A bill to expand gambling in New Hampshire that would have also opened the door for the return of live Thoroughbred racing at Rockingham Park was killed in a roll call vote of the House of Representatives May 22.
The New Hampshire House subcommittee studying expanded gambling narrowly voted May 15 to recommend that the bill to allow one high-end, highly-regulated destination casino be killed, but the full House will have its say.
Millennium Gaming has upped its ante significantly for the casino project it hopes to develop at Rockingham Park, but the company hasn't decided whether live Thoroughbred racing will return should it win a gaming license.
The New Hampshire Senate handily passed an expanded gambling bill with bipartisan support March 14 that would authorize one single, high-end casino along the state's southern border with Massachusetts.
New Hampshire edged closer to the expansion of gambling when the Senate Ways and Means Committee voted 4-1 on Mar. 5 to approve a bill that would authorize a single, high-end casino along the state's southern border.
While testifying first before the New Hampshire Senate Ways and Means committee and saying the time to move forward on expanded gambling is now, Gov. Maggie Hassan urged lawmakers Feb. 19 to support Senate Bill 152.
Even if Rockingham Park were to win a casino license, a return of live Thoroughbred racing isn't guaranteed. It does remain part of the plan, said an official with a company that would pursue a license if gaming is legalized.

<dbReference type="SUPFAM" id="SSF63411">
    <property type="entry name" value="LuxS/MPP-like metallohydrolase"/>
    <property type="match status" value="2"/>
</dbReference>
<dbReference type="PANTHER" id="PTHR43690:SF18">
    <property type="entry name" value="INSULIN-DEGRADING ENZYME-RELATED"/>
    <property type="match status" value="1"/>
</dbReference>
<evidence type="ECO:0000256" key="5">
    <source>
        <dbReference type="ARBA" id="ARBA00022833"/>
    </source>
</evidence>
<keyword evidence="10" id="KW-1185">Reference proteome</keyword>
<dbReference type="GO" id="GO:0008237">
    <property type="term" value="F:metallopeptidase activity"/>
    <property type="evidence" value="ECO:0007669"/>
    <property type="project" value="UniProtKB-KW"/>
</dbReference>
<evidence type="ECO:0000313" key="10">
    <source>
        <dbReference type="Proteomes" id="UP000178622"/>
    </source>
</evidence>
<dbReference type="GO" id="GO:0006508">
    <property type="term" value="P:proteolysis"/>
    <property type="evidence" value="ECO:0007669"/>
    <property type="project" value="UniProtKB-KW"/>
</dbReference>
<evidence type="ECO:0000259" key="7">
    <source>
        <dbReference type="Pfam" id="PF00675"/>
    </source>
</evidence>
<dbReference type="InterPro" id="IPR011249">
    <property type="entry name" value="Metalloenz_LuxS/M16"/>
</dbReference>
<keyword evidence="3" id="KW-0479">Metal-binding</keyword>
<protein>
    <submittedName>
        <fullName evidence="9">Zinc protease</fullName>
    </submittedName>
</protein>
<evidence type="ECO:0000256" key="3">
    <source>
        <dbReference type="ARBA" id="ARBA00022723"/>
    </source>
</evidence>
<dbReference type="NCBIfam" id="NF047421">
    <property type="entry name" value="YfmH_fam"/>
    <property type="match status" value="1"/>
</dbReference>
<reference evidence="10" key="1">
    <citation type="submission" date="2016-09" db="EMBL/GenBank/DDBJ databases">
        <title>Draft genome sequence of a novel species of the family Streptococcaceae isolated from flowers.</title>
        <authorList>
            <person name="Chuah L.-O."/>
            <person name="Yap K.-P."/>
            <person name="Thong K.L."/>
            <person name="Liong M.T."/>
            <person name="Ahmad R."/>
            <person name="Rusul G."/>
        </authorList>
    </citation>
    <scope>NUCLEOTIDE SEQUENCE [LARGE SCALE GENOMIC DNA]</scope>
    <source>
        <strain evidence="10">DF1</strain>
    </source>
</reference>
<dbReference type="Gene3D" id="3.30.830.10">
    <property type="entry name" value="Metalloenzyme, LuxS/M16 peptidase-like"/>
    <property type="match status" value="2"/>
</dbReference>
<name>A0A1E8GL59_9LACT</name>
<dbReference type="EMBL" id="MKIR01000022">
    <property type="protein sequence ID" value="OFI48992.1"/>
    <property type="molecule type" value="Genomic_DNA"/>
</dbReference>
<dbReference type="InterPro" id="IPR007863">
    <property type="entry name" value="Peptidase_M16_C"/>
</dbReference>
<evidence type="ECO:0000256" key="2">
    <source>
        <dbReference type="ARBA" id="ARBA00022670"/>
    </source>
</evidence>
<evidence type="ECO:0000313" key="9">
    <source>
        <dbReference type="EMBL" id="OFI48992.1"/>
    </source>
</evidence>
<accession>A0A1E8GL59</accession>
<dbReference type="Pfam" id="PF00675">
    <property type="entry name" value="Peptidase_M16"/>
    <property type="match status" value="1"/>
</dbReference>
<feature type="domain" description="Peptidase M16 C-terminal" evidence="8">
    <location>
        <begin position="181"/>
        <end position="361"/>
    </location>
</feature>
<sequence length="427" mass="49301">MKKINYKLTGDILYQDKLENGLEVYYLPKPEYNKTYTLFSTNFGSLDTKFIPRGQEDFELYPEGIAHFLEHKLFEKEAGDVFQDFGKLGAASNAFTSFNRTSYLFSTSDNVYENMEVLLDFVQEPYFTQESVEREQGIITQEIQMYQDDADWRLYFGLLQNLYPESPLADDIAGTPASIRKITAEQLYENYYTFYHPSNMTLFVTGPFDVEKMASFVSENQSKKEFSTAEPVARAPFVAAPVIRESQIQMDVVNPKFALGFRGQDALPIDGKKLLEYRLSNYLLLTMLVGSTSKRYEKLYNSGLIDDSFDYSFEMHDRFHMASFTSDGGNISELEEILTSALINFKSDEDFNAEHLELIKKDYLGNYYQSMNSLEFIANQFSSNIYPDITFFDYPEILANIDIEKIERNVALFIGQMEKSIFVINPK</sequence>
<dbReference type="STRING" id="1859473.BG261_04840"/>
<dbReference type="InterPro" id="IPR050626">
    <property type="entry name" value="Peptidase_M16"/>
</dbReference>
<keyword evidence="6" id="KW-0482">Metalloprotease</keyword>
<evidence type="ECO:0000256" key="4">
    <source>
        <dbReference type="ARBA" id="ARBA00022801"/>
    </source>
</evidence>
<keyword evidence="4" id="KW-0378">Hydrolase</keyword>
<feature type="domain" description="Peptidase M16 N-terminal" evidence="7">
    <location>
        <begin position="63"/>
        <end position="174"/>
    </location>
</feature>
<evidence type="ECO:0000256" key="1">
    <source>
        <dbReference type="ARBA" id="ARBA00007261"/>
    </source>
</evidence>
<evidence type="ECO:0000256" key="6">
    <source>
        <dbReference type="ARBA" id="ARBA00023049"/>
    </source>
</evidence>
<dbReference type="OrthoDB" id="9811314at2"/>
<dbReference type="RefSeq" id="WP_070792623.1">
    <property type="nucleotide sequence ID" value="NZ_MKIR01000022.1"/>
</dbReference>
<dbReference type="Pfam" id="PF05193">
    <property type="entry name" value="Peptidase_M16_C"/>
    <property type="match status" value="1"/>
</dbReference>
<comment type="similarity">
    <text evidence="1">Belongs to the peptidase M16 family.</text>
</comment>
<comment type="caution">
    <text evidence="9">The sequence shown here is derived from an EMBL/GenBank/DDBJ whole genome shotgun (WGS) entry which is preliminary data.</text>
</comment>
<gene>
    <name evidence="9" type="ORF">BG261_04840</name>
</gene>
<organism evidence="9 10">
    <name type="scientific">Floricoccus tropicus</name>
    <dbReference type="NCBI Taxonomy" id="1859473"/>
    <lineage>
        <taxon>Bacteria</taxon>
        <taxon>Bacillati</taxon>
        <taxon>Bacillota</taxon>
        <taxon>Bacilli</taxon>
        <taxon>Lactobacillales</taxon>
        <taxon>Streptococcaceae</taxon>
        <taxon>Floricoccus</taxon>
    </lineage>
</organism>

The election of Maggie Hassan as the new governor of New Hampshire Nov. 6 makes expanded casino gambling and the return of live racing to Rockingham Park a real possibility.
The New Hampshire House of Representatives March 28 soundly rejected the expansion of gambling by a wide margin even though both supporters and opponents predicted that the vote would be razor thin.
The hearing room at the New Hampshire Legislative Office Building was filled to capacity Feb. 13 as amendments to an expanded gambling bill were fiercely debated.
By a vote of 5-0, the New Hampshire Senate Ways and Means sent a bill that would authorize four casinos and up to 10,000 slot machines in New Hampshire to interim study on Nov. 8.
New Hampshire moved closer to the expansion of gambling when a House of Representatives committee advanced a bill calling for two casinos with a combined 10,000 slot machines and table games.
On the heels of a new poll that revealed 56% of Massachusetts residents favor the expansion of gambling, state senators on Sept. 26 opened debate on a bill that has already passed the House by an overwhelming margin.
Magna Entertainment Corp. announced Tuesday that PA Meadows, LLC, a company owned by Cannery Casino Resorts, LLC, made payment to MEC of $175 million in cash and delivered a $25 million holdback agreement, representing the purchase price for The Meadows, a Standardbred racetrack in Pennsylvania.
Magna Entertainment Corp. has received conditional approval from the Pennsylvania State Harness Racing Commission to sell The Meadows, a western Pennsylvania harness track, for $225 million.
On the same day it reported a third-quarter loss of $34.5 million, Magna Entertainment Corp. announced it entered into a deal to sell its Pennsylvania operation--The Meadows harness track and a ring of off-track betting parlors in the western part of the state--to Millennium Gaming and Oaktree Capital Management for $225 million.
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